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Container size for growing cucumbers

Updated July 19, 2017

Cucumber plants are vining plants that can be successfully grown in containers. Cucumber plants that are grown in containers can produce as many cucumbers as those in a garden bed. The different growing conditions, type of container used and the type of cucumber will affect the size of the container that you need.

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As a general rule, having a larger sized container for your cucumber plant is better than having a smaller sized container. Choose a container that is a minimum of 16 inches deep to ensure enough room for your cucumber plant's roots. If your container is a minimum of 22 inches wide, you will have room for a stake inside the container, to give extra support to your cucumber plant. Choosing a specific container that is appropriately sized will be determined by several factors.

Pot Material

The type of material for the pot or container that will house the cucumber plant will greatly affect the required size for the cucumber plant. This is particularly true if you are planning on growing your container cucumber plant outdoors. The material of the container will determine how easily the container will heat up in the sunlight. Neutral colours and ceramics will be the least heat conductive, while thin, plastic and dark coloured materials will conduct heat the most, making it more likely that your plant will overheat. If you use a darker coloured pot, choose a larger size so that the soil will be able to stay cooler.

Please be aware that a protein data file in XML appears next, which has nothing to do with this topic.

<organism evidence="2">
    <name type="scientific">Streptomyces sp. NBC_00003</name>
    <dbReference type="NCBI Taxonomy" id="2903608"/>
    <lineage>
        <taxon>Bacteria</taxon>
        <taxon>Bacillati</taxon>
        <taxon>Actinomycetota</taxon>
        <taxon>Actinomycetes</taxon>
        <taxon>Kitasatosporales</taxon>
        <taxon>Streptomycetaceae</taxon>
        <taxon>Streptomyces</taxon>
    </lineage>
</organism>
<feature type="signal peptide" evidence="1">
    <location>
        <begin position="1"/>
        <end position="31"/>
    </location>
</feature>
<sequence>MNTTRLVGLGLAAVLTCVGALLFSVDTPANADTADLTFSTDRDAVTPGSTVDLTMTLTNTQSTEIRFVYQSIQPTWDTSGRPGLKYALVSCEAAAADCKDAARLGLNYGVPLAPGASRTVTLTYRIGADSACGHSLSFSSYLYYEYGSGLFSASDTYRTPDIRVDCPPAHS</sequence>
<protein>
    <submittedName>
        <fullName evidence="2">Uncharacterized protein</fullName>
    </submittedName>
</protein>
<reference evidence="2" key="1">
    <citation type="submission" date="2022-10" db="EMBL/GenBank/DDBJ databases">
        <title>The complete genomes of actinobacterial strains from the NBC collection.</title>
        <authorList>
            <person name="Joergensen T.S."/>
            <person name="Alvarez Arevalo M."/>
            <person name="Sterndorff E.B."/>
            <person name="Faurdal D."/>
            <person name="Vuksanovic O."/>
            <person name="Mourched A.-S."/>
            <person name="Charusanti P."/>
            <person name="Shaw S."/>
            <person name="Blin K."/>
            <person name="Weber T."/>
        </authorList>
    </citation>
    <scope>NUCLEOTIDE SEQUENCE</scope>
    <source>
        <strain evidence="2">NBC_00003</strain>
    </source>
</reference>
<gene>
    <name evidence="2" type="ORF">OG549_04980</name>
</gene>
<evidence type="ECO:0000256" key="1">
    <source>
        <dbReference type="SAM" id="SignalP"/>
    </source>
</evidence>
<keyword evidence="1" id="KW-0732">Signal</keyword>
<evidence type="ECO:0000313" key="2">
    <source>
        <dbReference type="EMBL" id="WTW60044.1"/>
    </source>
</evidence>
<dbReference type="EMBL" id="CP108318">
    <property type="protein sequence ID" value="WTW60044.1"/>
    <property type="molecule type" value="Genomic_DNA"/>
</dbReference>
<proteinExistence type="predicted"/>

Type of Cucumber

The type of cucumber will affect how large your container size should be. Dwarf cucumber plants can be grown successfully in a smaller sized container. However, regular sized cucumber plants will require a larger sized container as they will require more room for their root structure, and will need more nutrients, and thus more soil.

Growing Conditions

If you grow your cucumber plant indoors or on a patio, space restrictions will play a large part in deciding the size of container. However, the smaller the container, the easier the plant can overheat. As well, a smaller container may mean more frequent waterings as the container and the amount of soil can retain less water than a larger container which can hold more soil.

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About the Author

Lang Tun has been a professional writer since 2001. She has written on landscaping and the environment for the BBC and is currently at the University of Toronto, finishing a doctorate in international relations. She also holds degrees in English from Wilfrid Laurier University (film and literature studies) and the University of Toronto (British and Canadian literature).

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